04-17-18 NFU: Farm Leaders Visit Opioid Memorial in Show of Unity

(L-R) AFBF President Zippy Duvall, USDA Assistant to the Secretary for Rural Development Ann Hazlett and NFU President Roger Johnson at the “Prescribed to Death” Opioid Memorial

NFU: Farm Leaders Visit Opioid Memorial in Show of Unity

WASHINGTON – The presidents of the nation’s two largest general farm organizations today visited the “Prescribed to Death” opioid memorial in Washington, D.C., in a show of unity to address the national opioid epidemic that is disproportionately affecting farming communities.

American Farm Bureau Federation (AFBF) President Zippy Duvall and National Farmers Union (NFU) President Roger Johnson joined Anne Hazlett, Assistant to the Secretary for Rural Development at the U.S. Department of Agriculture. The three toured the exhibit, which memorializes the 22,000 people who died from a prescription opioid overdose in 2015. Continue reading

04-17-18 Ethanol Market Development Organizations Applaud Japan Policy Shift To Allow Use Of U.S. Ethanol

Ethanol Market Development Organizations Applaud Japan Policy Shift To Allow Use Of U.S. Ethanol 

Houston, Texas – The U.S. Grains Council (USGC), the Renewable Fuels Association (RFA), Growth Energy and their member organizations welcome the news Tuesday that the Japanese government’s new biofuel policy will allow imports of ETBE made from U.S. corn-based ethanol. Continue reading

04-17-18 CSFS: Plant Trees to Prepare for Emerald Ash Borer, Increase Diversity

Plant Trees to Prepare for Emerald Ash Borer, Increase Diversity

BROOMFIELD, Colo. – April 17, 2018 – Many Coloradans plant trees in the spring because it’s the best time of year to get new trees established, and communities around the state will be hosting plantings this week to recognize Colorado’s Arbor Day – which this year falls on April 20. With the exotic, tree-killing emerald ash borer (EAB) establishing its presence in the state, there’s one more reason for planting in Colorado communities this year.

“Now is a great time to consider planting trees for any reason,” said Keith Wood, urban and community forestry manager for the Colorado State Forest Service. “One good reason is to ultimately replace ash trees that may later succumb to emerald ash borer.” Continue reading

04-17-18 Dan Moss Elected to Lead Potatoes USA

Dan Moss Elected to Lead Potatoes USA

Denver, Colorado (April 17, 2018) – Dan Moss of Declo, Idaho was elected Chair of Potatoes USA on March 15th, 2018 at the organization’s 46th Annual Meeting in Denver, Colorado. He will be serving his third year on the Board and his second on the Executive Committee. Last year, he served as Co-Chair of the Research Committee.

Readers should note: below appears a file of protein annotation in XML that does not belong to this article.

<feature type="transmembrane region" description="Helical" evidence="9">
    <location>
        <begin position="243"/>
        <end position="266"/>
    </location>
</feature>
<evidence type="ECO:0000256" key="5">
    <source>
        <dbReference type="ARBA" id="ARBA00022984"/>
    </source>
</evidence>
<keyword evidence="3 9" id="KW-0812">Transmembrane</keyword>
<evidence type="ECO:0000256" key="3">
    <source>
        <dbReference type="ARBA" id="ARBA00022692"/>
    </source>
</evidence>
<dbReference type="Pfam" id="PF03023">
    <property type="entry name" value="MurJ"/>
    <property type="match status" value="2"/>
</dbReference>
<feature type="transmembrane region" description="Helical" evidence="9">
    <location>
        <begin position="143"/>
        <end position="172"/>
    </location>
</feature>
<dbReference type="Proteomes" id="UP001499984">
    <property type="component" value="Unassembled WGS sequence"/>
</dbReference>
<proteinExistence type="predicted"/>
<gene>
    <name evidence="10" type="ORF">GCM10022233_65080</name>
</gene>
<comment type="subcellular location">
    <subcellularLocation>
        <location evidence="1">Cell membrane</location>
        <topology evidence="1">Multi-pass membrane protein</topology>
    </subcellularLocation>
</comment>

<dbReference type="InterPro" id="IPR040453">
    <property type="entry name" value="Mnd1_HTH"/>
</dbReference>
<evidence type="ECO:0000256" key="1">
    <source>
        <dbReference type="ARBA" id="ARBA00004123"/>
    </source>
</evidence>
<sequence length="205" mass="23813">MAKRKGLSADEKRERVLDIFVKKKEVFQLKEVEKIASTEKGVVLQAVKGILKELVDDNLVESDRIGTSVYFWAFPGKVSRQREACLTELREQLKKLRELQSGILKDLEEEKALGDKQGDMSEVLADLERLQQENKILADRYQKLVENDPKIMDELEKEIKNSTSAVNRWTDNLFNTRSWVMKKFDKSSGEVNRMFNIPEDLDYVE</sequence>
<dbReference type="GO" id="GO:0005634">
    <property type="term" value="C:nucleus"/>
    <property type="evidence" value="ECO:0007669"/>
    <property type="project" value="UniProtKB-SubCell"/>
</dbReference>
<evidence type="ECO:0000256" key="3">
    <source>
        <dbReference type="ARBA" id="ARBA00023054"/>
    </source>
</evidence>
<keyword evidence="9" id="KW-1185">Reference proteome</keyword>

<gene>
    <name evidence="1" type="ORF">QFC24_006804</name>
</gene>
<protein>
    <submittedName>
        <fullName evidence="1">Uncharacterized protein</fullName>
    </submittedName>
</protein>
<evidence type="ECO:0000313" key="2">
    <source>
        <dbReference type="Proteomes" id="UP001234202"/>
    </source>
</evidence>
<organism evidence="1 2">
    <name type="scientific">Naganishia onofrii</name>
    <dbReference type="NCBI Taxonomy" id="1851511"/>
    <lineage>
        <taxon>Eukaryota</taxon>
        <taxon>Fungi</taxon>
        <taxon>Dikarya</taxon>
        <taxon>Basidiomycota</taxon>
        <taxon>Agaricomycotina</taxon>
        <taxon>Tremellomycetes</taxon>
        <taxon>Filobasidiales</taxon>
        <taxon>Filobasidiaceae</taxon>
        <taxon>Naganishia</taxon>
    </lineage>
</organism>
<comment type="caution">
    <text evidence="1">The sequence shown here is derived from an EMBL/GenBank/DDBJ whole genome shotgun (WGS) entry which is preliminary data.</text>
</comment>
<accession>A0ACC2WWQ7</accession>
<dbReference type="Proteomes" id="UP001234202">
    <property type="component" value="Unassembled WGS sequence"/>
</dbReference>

Moss is CEO of Moss Ag. Where he operates as a grower for the dehy, fresh, frozen and seed sectors as well as a packer and shipper. He has been farming for 48 years and primarily grows Russet varieties. Moss has also served as the President of the National Potato Council.

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READ the NAFB’s National Ag News for Tuesday, April 17th

Pence: “Very Close” to Renegotiated NAFTA

Vice President Mike Pence said over the weekend he is “very hopeful” the U.S. is close to a renegotiated North American Free Trade Agreement. Talks to reach an agreement continue this week in Washington, D.C., as all sides are eyeing an early May finish line. Pence spoke at the Summit of the Americas in Peru over the weekend. He told reporters there is a “real possibility” an agreement could be reached in the next several weeks, according to Politico. Pence and an official from the U.S. Trade Representative’s office took part in bilateral meetings during the event with Canada and Mexico. The comments from Pence echo those from a Mexican trade official last week, who speculated that an agreement could be reached by early May. The timeline would allow the U.S. enough time to present the agreement to lawmakers following the November midterm election.

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Farm Credit Administration Releases Quarterly Report

A report on the performance of the Farm Credit System shows 2018 is another challenging year for agriculture. The report, presented to the Farm Credit Administration board, outlines the economic issues affecting agriculture. Based on its first forecast of the 2018 farm economy, The Department of Agriculture projects net farm income to decline by 6.7 percent, with both crop and animal receipts down from last year. The report says profit margins for corn and soybean producers are expected to be at or just above breakeven, with prices remaining near current levels. The outlook for most livestock sectors remains positive although less favorable than 2017. Dairy producers will likely see greater losses in the near term, with higher global production and reduced demand driving margins lower.  The current trade environment with China has also introduced uncertainty within many sectors of the farm economy. Further, the report says that overall, the Farm Credit System is safe and financially sound, and system institutions are well-positioned for the risks facing agriculture.